Monday, July 30, 2012

New breed of ranchers shapes a sustainable West

Normally, listening to a cattleman talk with reverence about managing grass and water, using terms like "holistic" and "sustainable," would be akin to hearing an environmentalist marvel about the horsepower in an all-terrain vehicle. It seldom happens. But a new breed of cowboy, like Jones, is changing how ranching is being done in the American West and might – just might – alter the dynamic in the "range wars" that have engulfed the region for more than a half century. Make no mistake: These are not new arrivals carrying out green techniques for the feel-good sake of being green. They are ranchers managing the land in benevolent and environmentally sensitive ways because they think it will help them survive – and make money. "As a matter of necessity, the old way of ranching is giving way to a new paradigm," says Bill Bryan, head of the Rural Landscape Institute in Bozeman, Mont. "For some, ranching was pursued in the past with an emphasis on raising beef at the expense of everything else. Raising animals for the dinner table isn't an activity that has to be at odds with the environment." Nor is this some New Age boutique movement – a few quixotic ranchers trying to be good stewards of the land while overseeing a few hobby cattle. Some of the biggest land-owners in the West are embracing elements of the practices, such as media moguls Ted Turner and John Malone, who oversee a combined total of 4.3 million acres – the equivalent of a couple small New England states. The movement also includes people from diverse philosophical and business backgrounds, from Peggy Dulany, a member of the Rockefeller clan, to former Wall Street hedge fund managers to caretakers for the Mormon Church...more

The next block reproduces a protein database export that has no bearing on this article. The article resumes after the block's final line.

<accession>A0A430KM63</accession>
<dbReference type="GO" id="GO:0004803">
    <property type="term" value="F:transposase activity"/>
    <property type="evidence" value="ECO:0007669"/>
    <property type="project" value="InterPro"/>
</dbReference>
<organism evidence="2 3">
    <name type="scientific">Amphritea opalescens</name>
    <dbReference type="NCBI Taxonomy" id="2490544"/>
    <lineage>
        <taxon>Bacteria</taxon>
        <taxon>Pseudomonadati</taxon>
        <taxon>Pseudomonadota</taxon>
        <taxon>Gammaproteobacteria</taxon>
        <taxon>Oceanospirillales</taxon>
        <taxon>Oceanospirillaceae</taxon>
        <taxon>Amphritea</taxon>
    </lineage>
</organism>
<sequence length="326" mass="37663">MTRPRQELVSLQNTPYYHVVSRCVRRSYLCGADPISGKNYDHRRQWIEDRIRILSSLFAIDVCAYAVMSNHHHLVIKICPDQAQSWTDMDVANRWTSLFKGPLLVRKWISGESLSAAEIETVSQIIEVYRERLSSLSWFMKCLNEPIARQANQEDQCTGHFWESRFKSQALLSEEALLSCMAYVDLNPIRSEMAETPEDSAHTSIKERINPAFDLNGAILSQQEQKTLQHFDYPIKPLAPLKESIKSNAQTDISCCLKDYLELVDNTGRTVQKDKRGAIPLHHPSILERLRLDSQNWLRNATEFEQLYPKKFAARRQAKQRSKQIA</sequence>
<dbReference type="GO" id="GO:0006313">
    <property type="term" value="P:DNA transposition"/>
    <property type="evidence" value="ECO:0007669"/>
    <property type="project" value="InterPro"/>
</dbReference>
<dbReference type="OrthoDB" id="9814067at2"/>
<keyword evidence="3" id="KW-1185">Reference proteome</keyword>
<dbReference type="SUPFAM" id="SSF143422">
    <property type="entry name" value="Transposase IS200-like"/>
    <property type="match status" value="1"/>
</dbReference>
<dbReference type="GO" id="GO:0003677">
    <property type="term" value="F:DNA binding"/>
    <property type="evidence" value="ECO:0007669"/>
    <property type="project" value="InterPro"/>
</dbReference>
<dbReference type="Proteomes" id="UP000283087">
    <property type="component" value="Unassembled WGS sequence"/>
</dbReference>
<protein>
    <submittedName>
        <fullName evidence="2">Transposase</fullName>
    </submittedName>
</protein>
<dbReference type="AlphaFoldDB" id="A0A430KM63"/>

Does this sound like your place?

Traditionally, cows are turned out to graze largely unattended on vast open expanses, where they eat the vegetation until it is virtually denuded. This, in turn, can lead to greater dependence on costly hay, as well as antibiotics and pesticides.

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